The NBS continued to release its report quarterly like the town criers of old and in this period launched itself into relevance in the consciousness of Nigerians remarkably. Quite strangely in our institutional empowerment profiles, the NBS again independently announced early this September that Nigeria economy had eventually exited recession by the end of 2nd quarter of 2017 by posting a GDP growth of 0.55% from the negatives in the last five preceding quarters.
Curiously and like every good news, it’s been no news to the cynics who never doubted it when the NBS announced we have entered recession but who will quickly now describe as a ruse the news of our exit from the recession by the same body. Definitely the mileage covered is still low but the exit out of recession is a sign of real growth. There is no doubt that the consistent pursuit of this administration’s economic policy, restructuring in the main and the Economic Recovery and Growth Plan (ERGP) tools launched last year combined together can put Nigeria on a new pedestal of steady economic growth but only if consistently pursued, and its tenets are religiously observed and meticulously evaluated.
As economic experts have observed a 0.55% growth it still too marginal to go to town with and start celebration but should be transformed into a consistent and sustained growth until those growth indices become permanent features of our economy. President Muhammadu Buhari had stolen the show off the shelf of critics, when the news was broken to him and he jocularly said “the exit from the recession must be made to translate to better life for the masses before it could become of relevance” thereby sending a note of “Not yet Uhuru” to his economic team.
The plugging of leakages in the government finances has started yielding fruits with a robust inflow into the Treasury Single Account (TSA) which has led to investment in public infrastructure all over the country, which will eventually sustain improved economic production.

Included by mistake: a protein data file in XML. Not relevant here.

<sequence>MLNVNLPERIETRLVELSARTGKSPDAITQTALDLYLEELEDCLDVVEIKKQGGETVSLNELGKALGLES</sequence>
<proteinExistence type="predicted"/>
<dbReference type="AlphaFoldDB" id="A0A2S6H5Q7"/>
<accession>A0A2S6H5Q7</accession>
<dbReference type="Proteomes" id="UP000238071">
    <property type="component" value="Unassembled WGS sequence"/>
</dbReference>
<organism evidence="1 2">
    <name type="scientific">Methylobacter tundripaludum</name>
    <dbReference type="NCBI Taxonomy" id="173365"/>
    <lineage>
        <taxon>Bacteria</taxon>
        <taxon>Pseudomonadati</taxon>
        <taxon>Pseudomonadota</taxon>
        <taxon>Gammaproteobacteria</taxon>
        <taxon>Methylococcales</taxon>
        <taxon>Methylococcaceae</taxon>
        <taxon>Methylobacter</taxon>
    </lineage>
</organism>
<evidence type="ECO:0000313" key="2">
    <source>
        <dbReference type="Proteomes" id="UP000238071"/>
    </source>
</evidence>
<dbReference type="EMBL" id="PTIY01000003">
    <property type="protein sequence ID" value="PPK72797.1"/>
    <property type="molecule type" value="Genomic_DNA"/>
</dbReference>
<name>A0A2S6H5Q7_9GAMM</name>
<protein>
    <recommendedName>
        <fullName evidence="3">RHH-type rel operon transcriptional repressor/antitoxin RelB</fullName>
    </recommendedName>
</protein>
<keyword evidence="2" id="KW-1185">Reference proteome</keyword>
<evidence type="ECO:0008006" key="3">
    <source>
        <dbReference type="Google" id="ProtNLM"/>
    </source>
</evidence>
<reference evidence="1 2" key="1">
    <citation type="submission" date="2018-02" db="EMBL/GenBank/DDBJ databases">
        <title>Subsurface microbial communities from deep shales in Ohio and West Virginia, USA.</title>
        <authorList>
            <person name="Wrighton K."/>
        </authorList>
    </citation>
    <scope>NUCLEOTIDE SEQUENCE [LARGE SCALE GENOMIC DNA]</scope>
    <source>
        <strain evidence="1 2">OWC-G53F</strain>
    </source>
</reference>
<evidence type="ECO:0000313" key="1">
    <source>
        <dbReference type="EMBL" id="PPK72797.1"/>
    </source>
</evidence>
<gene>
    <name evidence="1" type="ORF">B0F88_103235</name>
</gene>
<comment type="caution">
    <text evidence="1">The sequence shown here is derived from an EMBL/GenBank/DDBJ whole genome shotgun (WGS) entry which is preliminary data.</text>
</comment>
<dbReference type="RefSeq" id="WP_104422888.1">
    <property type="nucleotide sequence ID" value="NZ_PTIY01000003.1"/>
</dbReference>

Our current gains in Agriculture, particularly in rice production should be consolidated. The downstream of the oil sector should be incentive towards self-sufficiency and exportation of petroleum products now that we have been successfully weaned from the subsidy scam.
The solid mineral sector development should be decentralized as a major strategy in the economic restructuring of the country. Responsibilities for managing the environmental impact challenges of every mineral exploitation should be to left to the region or state that host the mineral while requesting them to pay royalties of 50% minimum to the central government.
Unless there is productive economic competition among the federating units , there cannot be sustainable growth in the GDP, neither will there be peace, financial discipline and shared prosperity in this “Street beggar” economy.
Meet Afolabi Ige, the Chair at the Concern for Democracy and Good Governance in Nigeria, Abuja here weekly. For comments, e-mail to: firstname.lastname@example.org